The UK general election date of May 7 marked an end point to this phase of the research. Owing to the relationship between policy makers and ministers, as well as to the particular uncertainty around who might win that election, the months leading up to the election had a particular intensity and urgency. Civil servants talked about the pressure of getting things done before “Purdah”, the name given to the period of time after Parliament is dissolved and before a new government is formed, when the civil service is not supposed to favour any political party. Although the civil servants in Policy Lab did not work directly with ministers at that point, this urgency to get things done shaped the working culture and expectations about the timeframes within which some of its projects with departments had to produce results.
As the civil service entered Purdah, it seemed ironic that parts of the civil service advocating and practicing open government decided not to have any online digital engagement during this time – even though some government departments did. For example the OPM team and Policy Lab were advised not to tweet or blog. With an inside/outside role, I changed some of my own online behaviours during this time too.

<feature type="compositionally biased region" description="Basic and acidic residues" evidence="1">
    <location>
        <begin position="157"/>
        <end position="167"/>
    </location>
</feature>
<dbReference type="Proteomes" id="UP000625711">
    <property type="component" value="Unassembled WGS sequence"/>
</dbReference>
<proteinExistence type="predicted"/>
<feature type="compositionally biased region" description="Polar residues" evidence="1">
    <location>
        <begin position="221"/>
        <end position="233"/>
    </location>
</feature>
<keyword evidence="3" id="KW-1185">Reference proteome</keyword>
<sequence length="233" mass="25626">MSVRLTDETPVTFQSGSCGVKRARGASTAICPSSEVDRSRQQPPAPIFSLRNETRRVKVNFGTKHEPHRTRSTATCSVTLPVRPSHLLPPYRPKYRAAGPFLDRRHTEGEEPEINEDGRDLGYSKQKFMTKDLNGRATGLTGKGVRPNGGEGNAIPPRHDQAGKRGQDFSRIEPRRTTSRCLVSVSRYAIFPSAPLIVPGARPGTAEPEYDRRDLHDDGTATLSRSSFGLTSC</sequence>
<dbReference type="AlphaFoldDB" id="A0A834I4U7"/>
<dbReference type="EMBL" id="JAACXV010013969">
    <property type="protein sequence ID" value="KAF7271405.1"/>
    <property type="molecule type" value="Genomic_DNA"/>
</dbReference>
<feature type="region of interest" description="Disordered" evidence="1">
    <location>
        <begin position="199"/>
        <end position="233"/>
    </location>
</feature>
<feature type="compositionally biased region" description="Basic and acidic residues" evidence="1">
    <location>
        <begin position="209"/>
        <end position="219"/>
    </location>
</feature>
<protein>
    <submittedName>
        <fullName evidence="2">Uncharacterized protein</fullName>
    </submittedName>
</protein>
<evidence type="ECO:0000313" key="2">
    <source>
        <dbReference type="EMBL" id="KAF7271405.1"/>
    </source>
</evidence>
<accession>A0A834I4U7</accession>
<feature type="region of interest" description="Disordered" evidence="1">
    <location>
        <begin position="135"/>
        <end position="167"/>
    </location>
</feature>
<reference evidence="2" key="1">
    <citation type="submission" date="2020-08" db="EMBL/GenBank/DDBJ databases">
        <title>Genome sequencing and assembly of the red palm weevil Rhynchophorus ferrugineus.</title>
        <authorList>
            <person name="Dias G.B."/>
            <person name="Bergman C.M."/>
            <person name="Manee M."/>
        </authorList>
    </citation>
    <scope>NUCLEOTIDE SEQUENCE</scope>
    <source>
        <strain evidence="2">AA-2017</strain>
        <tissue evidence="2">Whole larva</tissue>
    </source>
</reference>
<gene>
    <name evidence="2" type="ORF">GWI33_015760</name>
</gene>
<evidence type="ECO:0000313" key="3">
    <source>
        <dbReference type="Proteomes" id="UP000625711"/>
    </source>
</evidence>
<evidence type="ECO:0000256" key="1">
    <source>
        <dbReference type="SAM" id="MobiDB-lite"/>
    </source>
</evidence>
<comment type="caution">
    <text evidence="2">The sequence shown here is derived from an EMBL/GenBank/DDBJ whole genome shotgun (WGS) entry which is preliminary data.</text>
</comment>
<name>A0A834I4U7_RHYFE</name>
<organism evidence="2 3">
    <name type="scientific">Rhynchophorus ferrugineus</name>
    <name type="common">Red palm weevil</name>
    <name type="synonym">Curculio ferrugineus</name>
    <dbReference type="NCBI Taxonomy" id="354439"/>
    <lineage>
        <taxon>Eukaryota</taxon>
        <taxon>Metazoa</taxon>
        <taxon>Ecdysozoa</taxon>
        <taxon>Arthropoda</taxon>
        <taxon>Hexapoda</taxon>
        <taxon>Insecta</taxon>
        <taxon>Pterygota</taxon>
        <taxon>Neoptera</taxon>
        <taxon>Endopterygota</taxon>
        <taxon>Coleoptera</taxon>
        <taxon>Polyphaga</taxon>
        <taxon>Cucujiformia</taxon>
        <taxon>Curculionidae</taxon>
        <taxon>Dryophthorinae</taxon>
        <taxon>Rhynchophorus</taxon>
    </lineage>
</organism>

This phase of my research was still about building, connecting and expanding rather than making sense. Writing up a couple of blog posts for the OPM blog (the links are above) and doing a couple of keynotes and talks to early career researchers forced me to try to locate and digest the research to date. I found it very hard. In my application for the fellowship I had said I would co-design an evaluation framework for Policy Lab and made various efforts to do so, working closely with the team of Andrea Siodmok, Beatrice Andrews, Hannah Rutter, Cat Drew and Cabinet Office intern (and doctor) Lisa Graham. But I was still in the mess of being-in-the-work, trying to understand what Policy Lab was doing in its various emergent forms in a context of massive uncertainty and ambiguity. It began to get clearer – to me at least – that Policy Lab and its publics might benefit from an account of what it was doing – the difference it made to policy making – which needed to precede any framework.
 Ehn P (2008) Participation in design things. In: PDC ’08: Proceedings of the tenth conference on participatory design, Bloomington, Indiana, 30 September–4 October 2008. New York: ACM Press, pp. 92–101.